Jayne Cobb
Dr. Simon Tam

Commit Author Name Parts

Enabled Severity Defaults
true error minimum: 2

Ensures author name consists of, at least, a first and last name. Example:

# Disallowed
Kaylee

# Allowed
Kaywinnet Lee Frye

Commit Body Bullet

Enabled Severity Defaults
true error excludes: ["\\*", "•"]

Ensures commit message bodies use a standard Markdown syntax for bullet points. Markdown supports the following syntax for bullets:

*
-

It's best to use - for bullet point syntax as * are easier to read when used for emphasis. This makes parsing the Markdown syntax easier when reviewing a Git commit as the syntax used for bullet points and emphasis are now, distinctly, unique.

Commit Body Bullet Capitalization

Enabled Severity Defaults
true error includes: ["\\-"]

Ensures commit body bullet lines are capitalized. Example:

# Disallowed

- an example bullet.

# Allowed

- An example bullet.

Commit Body Bullet Delimiter

Enabled Severity Defaults
true error includes: ["\\-"]

Ensures commit body bullets are delmited by a space. Example:

# Disallowed

-An example bullet.

# Allowed

- An example bullet.

Commit Body Issue Tracker Link

Enabled Severity Defaults
true error excludes: (see configuration list, mentioned above)

Ensures commit body doesn't contain a link to an issue tracker. The exclude list defaults to GitHub Issue links but can be customized for any issue tracker.

There are several reasons for exluding issue tracker links from commit bodies:

  1. Not all issue trackers preserve issues (meaning they can be deleted). This makes make reading historic commits much harder to understand why the change was made when the link no longer works.
  2. When not connected to the internet or working on a laggy connection, it's hard to understand why a commit was made when all you have is a link to an issue with no other supporting context.
  3. During the course of a repository's life, issue trackers can be replaced (rare but it does happen). If the old issue tracker service is no longer paid for, none of the links within the commit will be of any relevance.
  4. An issue might span several commits in order to resolve it. Including a link in each commit is tedious and can create noise within the issue's history which is distracting.

Instead of linking to issues, take the time to write a short summary as to why the commit was made. Doing this will make it easier to understand why the commit was made, keeps the commit self- contained, and makes learning about/debugging the commit faster.

Issue tracker links are best used at the pull request level due to an issue usually spanning multiple commits in order to complete the work. When reading a pull request, this is a great opportunity to link to an issue in order to provide a high level overview and reason why the pull request exists.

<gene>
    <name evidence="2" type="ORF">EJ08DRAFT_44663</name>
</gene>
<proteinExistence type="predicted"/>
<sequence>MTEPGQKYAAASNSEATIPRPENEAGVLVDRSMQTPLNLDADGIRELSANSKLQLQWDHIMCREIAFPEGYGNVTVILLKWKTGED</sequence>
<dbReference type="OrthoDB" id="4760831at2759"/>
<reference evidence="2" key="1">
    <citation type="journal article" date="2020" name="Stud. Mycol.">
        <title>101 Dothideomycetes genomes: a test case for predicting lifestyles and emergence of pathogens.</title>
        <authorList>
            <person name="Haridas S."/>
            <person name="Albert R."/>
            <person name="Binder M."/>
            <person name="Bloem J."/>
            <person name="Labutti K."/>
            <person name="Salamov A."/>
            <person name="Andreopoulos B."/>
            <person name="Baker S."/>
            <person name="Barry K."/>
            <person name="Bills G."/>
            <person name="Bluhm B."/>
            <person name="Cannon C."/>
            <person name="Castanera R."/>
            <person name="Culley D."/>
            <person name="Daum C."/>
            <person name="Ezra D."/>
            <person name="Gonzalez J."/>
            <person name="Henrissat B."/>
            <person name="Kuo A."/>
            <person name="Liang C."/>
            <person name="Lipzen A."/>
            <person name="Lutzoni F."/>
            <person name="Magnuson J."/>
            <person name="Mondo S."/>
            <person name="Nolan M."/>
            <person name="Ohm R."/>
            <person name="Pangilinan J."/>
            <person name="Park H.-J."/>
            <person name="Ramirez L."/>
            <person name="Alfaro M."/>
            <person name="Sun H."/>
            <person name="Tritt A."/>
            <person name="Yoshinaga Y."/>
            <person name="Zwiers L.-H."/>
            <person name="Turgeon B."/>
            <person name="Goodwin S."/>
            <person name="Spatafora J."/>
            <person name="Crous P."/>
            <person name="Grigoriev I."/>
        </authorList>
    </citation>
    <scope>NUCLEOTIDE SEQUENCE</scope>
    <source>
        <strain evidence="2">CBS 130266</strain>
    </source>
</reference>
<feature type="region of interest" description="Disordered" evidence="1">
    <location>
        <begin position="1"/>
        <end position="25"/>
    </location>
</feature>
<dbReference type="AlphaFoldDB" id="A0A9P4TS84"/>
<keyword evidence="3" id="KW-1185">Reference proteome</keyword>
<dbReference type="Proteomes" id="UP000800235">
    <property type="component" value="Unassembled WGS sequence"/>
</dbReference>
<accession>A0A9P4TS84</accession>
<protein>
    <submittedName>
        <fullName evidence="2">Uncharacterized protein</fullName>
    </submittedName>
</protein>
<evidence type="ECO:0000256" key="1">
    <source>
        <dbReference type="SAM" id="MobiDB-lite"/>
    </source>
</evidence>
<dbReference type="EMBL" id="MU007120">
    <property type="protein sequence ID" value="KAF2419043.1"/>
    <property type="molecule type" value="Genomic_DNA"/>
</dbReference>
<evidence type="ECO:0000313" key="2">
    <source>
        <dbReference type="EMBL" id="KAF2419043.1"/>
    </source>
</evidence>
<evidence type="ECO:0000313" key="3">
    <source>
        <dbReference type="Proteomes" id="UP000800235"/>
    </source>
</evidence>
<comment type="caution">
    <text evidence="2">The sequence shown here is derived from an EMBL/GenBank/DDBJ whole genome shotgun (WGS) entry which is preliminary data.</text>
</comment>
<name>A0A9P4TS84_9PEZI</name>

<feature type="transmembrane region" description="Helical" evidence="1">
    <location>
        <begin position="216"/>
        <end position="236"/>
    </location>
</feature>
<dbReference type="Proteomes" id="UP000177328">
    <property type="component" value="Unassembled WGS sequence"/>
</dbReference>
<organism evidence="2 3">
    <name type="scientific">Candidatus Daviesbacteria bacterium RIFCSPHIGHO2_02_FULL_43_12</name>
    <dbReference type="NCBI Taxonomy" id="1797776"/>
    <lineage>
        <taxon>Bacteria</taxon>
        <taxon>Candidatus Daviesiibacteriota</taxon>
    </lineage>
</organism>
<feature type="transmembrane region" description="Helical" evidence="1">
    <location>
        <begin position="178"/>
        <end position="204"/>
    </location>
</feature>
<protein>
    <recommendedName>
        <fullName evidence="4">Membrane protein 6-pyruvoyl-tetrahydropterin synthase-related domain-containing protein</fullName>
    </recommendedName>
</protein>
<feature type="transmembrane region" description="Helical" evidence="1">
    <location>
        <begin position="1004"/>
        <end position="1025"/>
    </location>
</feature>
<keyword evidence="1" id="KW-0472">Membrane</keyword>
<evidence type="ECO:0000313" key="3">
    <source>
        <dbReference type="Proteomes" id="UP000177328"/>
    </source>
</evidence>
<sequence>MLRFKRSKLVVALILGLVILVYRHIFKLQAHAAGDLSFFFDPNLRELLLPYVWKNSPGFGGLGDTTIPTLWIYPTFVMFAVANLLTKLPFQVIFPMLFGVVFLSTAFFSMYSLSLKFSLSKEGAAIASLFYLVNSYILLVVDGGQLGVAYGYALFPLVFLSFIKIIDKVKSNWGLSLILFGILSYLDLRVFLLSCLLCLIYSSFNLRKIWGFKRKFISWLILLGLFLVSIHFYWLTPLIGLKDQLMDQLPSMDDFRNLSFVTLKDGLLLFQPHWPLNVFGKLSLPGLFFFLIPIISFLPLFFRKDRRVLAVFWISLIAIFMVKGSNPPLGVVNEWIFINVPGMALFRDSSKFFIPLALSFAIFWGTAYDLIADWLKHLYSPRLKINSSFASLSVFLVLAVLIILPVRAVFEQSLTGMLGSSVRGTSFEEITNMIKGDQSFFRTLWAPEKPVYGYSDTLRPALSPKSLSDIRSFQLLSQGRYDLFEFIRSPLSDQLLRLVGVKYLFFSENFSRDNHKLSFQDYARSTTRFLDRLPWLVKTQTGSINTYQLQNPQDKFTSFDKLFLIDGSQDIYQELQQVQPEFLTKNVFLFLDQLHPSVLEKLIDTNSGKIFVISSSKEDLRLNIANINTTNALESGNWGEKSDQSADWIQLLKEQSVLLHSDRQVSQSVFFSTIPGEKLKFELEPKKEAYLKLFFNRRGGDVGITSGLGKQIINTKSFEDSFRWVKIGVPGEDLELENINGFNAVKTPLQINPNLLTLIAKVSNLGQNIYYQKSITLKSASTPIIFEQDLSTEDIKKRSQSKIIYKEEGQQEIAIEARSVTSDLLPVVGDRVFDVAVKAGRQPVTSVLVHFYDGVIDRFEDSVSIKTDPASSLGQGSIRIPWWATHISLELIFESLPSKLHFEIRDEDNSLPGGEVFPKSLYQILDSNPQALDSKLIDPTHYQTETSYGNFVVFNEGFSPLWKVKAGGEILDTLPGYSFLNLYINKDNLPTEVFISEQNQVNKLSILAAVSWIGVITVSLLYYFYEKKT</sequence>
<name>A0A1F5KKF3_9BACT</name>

Commit Body Leading Line

Enabled Severity Defaults
true error none

Ensures there is a leading, empty line, between the commit subject and body. Generally, this isn't an issue but sometimes the Git CLI can be misued or a misconfigured Git editor will smash the subject line and start of the body as one run-on paragraph. Example:

# Disallowed

Curabitur eleifend wisi iaculis ipsum.
Pellentque morbi-trist sentus et netus et malesuada fames ac turpis egestas. Vestibulum tortor
quam, feugiat vitae, ultricies eget, tempor sit amet, ante. Donec eu_libero sit amet quam
egestas semper. Aenean ultricies mi vitae est. Mauris placerat's eleifend leo. Quisque et sapien
ullamcorper pharetra. Vestibulum erat wisi, condimentum sed, commodo vitae, orn si amt wit.

# Allowed

Curabitur eleifend wisi iaculis ipsum.

Pellentque morbi-trist sentus et netus et malesuada fames ac turpis egestas. Vestibulum tortor
quam, feugiat vitae, ultricies eget, tempor sit amet, ante. Donec eu_libero sit amet quam
egestas semper. Aenean ultricies mi vitae est. Mauris placerat's eleifend leo. Quisque et sapien
ullamcorper pharetra. Vestibulum erat wisi, condimentum sed, commodo vitae, orn si amt wit.

Commit Body Line Length

Enabled Severity Defaults
true error length: 72

Ensures each line of the commit body is no longer than 72 characters in length for consistent readabilty and word-wrap prevention on smaller screen sizes. For further details, read Tim Pope's original article on the subject.

Commit Body Paragraph Capitalization

Enabled Severity Defaults
true error none

Ensures each paragraph of the commit body is capitalized. Example:

# Disallowed

curabitur eleifend wisi iaculis ipsum.

# Allowed

Curabitur eleifend wisi iaculis ipsum.

Commit Body Phrase

Enabled Severity Defaults
true error excludes: (see configuration list, mentioned above)

Ensures non-descriptive words/phrases are avoided in order to keep commit message bodies informative and specific. The exclude list is case insensitive. Detection of excluded words/phrases is case insensitve as well. Example:

# Disallowed

Obviously, the existing implementation was too simple for my tastes. Of course, this couldn't be
allowed. Everyone knows the correct way to implement this code is to do just what I've added in
this commit. Easy!

# Allowed

Necessary to fix due to a bug detected in production. The included implentation fixes the bug
and provides the missing spec to ensure this doesn't happen again.

Commit Body Presence

Enabled Severity Defaults
false warn minimum: 1